Sears plume saga: Appeal board upholds order against Sears and Suncor
The Ministry of Environment and Parks says Sears and Suncor are responsible for cleaning up the site of a former gas station that operated from 1958 to 1994 near North Hill Centre.
CALGARY -- The original owner of a northwest Calgary gas station and its predecessor have been ordered to pay to clean up contaminated soil from a leak known as "the Sears plume.”
In its decision released Tuesday, the Alberta Environmental Appeals Board also said it would take 15 years for the remediation work to be properly completed, but the total cost is unknown.
According to court documents, Sears Canada Inc. owned and operated a gas station from 1958 to 1984 located where the city’s North Hill Centre now sits.
The facility was taken over by Suncor Energy Inc., which ran it until it was decommissioned in 1994.
The gasoline leak was first discovered in 1984 and the contamination spread into a commercial property to the west and a residential neighbourhood, known as Hounsfield Heights, to the south.
Sears had been working on remediation until December 2017 when it announced it was going bankrupt. It told Alberta Environment and Parks that, as a result, it would not be able to continue.
An Environmental Protection Order (EPO) was issued soon after and named Sears, Suncor and Concord North Hill GP Ltd., the company that purchased the former site from Sears in 2015, as "persons responsible" for the site.
Representatives from all three organizations named as persons responsible for the plume attended a hearing in December to appeal a number of issues that arose in connection with the EPO.
During those proceedings, representatives of Sears said there was "no identified risk to human health or safety" in the property. They also said Concord, which purchased the land when Sears' financial operations were deteriorating, contended the mall owners knew of the leak and were therefore responsible under the Environmental Protection and Enhancement Act (EPEA).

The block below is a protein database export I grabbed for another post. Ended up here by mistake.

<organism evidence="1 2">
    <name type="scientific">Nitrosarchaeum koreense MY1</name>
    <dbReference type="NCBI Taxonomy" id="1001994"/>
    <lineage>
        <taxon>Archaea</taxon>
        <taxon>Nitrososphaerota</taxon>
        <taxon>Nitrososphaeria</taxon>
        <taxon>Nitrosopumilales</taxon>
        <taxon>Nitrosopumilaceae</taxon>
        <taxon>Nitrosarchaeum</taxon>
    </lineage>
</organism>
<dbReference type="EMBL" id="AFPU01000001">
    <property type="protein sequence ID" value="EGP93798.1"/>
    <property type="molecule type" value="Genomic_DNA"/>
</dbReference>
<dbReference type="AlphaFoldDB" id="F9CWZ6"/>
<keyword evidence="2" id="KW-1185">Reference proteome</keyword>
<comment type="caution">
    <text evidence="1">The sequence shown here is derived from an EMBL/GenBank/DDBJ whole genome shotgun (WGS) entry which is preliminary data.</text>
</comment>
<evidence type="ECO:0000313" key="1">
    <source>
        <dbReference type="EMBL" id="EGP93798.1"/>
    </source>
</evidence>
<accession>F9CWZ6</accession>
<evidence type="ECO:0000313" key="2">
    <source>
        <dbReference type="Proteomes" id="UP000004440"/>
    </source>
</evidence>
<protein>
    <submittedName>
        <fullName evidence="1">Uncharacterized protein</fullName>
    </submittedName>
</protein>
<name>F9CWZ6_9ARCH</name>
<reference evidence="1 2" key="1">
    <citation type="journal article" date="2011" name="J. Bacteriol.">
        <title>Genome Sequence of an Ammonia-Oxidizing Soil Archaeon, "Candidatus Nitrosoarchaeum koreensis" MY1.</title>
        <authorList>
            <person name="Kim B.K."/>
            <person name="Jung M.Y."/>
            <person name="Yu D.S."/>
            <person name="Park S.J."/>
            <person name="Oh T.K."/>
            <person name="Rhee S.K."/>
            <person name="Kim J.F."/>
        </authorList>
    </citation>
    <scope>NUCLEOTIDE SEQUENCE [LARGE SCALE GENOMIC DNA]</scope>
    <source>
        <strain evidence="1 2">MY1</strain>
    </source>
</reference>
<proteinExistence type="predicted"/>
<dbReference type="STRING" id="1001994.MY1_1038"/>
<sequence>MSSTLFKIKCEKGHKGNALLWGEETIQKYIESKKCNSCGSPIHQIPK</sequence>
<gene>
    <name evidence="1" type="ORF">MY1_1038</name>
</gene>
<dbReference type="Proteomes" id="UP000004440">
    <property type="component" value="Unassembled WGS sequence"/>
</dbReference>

Concord told the hearing that when it agreed to purchase the site from Sears, they had agreed to remain responsible for maintaining the site and assume liability of the leak. When the EPO was ordered, they added they were not directly or indirectly responsible for the leak and a significant amount of work had already been done on the site prior to Concord's purchase.
A representative of Suncor told the panel that the gas leak occurred sometime before 1972, prior to the company's operation of the service station. It said its involvement at the site ended in 2000 and it has not been involved in any remediation there since then.
As a result, the board said the EPO would be amended to drop Concord as a "person responsible" under the EPEA but both Sears and Suncor would remain.
The order would also be changed to ensure that the remediation of the Hounsfield Heights neighbourhood would be the first priority and the plan would be updated and reviewed on an annual basis.
It would also be made available to residents of Hounsfield Heights and a contact person should be appointed to keep on constant contact with the community and work with the residents and parties to the EPO to develop an effective communication strategy.
Additionally, while the intervenors wanted the timeline for the remediation reduced to five to 10 years, the board said it likely wouldn't be possible for any reduction of the 15-year timeframe.